There are two ways to go when you name a song you’ve written. (Well, three if you simply use a numeric classification system like classical composers.) You can take one of the most recognizable or otherwise emblematic lyrics and slap it on top (“You’ve Got a Friend In Me,” “Take On Me”) or you can pull a Sufjan and name it a goddamn sentence.
While this week’s artist, Somniaferum, doesn’t go so far as our dear Mr. Stevens, he does have a knack for odd song titles. Upon reading the names, I had no idea what to make of “Come on, Arduous Hummingbird!” or “Days of Fulfilled Hope.” How bizarre it was to find that they actually matched the moods of the songs in question. I suppose they’re not so esoteric after all.
Make the jump, read about this week’s selections, ride any that sound great, then head on over to Somniaferum’s website if you care to. The EP these came from is up and free for download.
The moody acoustic opening of “Come on, Arduous Hummingbird!” did not prepare me for the blister-inducing madness to follow. After cresting the first peak, the song shoves you headlong into fast-paced, starry electric guitar noodling. It’s not shreddy – no Dragonforce tap solos here – but the bulk of the notes live at the neck of the guitar. I’m reminded of the terrible (allow me to repeat myself) terrible songs I tried to write on guitar in high school. I thought if I just strummed real fast and held down the frets it’d sound like a guitar solo. Somniaferum knows otherwise. Now matter how fast you strum, the movement of the notes needs direction (which it has here), and the music around the guitar (I had none) must propel the song forward. Pay attention to the uptempo bass work, easily the most impressive element musically. The dreamy bridge feels purposefully antithetical to the rest of the track, but its lush chords are refreshing after all the flittering high notes. I suppose if you handed me a guitar and said, “Imitate an arduous hummingbird,” I might come to this conclusion.
Again, Somniaferum pulls a fast one on the listener at the top of the song. “Days of Fulfilled Hope” starts off with a little electronic pop. I have expected this to be a dance-rock song of some kind. Instead, the guitar drives us away from the dance party, toward an arena stacked to the rafters with Marshall cabinets. “Days of Fulfilled Hope” is a loud song. I didn’t just have my volume turned up; it was recorded loud for a reason. At times the sound even overwhelms the ear. What I took for once took for hummingbird mimicry turns out to be Somniaferum’s preferred method of guitar melody: strum as fast as you can on really high notes. Here, the dreaminess of the notes wafts over big honking major chords splayed out across the rhythm section. The last half of the song is a thunderous downhill slope with glaring red tunnels flying overhead. Wistful joy is probably the best way to describe what this song’s aiming to evoke. It’s not a Good Times party song. It’s not even really a ballad. The wide, yawning chords envelop multiple emotions at once, and there’s a monumental sense of peace underpinning it all. Get past the boring quarter note traffic in the beginning and play this song. Crank up your graphics settings and enjoy.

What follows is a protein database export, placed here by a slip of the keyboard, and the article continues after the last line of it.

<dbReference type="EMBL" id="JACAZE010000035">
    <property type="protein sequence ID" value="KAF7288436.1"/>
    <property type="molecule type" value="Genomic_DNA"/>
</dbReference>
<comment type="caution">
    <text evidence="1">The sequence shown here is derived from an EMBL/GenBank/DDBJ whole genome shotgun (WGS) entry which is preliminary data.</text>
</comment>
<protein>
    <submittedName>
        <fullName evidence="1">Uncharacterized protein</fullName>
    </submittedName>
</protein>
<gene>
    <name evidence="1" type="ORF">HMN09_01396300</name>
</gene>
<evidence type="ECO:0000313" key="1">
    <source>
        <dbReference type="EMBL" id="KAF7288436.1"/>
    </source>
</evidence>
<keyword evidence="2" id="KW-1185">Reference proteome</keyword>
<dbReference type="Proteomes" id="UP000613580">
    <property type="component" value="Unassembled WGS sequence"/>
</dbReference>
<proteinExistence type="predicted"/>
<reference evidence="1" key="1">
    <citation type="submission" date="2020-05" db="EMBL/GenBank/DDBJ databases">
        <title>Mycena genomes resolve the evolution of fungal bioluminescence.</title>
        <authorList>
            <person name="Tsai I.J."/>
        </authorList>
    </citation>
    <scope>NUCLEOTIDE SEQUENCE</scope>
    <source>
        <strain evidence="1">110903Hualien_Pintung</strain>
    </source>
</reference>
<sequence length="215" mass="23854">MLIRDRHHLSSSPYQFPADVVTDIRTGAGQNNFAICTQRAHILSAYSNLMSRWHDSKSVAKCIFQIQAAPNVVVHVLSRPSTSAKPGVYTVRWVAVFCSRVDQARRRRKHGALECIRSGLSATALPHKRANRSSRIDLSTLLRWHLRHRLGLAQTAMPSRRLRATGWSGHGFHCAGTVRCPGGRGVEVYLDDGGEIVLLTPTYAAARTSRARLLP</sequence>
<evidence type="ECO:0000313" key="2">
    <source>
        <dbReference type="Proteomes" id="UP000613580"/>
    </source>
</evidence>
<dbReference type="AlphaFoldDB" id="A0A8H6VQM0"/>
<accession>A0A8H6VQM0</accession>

They say that two times is a coincidence and three’s a trend. Well, I’m beginning to notice a trend in Somniaferum’s work. Opening: interesting, uptempo but subdued. One minute in: toss in all manner of electric guitar. “The Highest Bliss” kicks off with a neat indie vibe: bells and keyboard tones sound over a raucous marching snare. I hear this and I’m surprised. I want to hear more. However, I’m then greeted by a wall of guitar, replete with soaring lines of frenetic strumming. After a few minutes, the noise subsides, and a piano plunks out a new phrase. Chugging power chords aren’t far behind, paving the way for yet another movement of wailing guitar. It’s not bad, by any means. But paired with two similar creations, it begins to sound tired. Somniaferum can lay down a fun little groove. I’d love to hear what happens when the guitars are taboo for a whole song.
All songs were played on the Pro difficulty using the Eraser character.
Quote of the week goes to onetrueboo for his laser-accurate assessment of “Come on, Arduous Hummingbird!”: “lol. doctor jekyll and mister hyde contrast between uphill and downhill parts.” This kind of applies to every track this week, as Somniaferum loves to alternate between his epic guitar lines and softer, gentler bridges.
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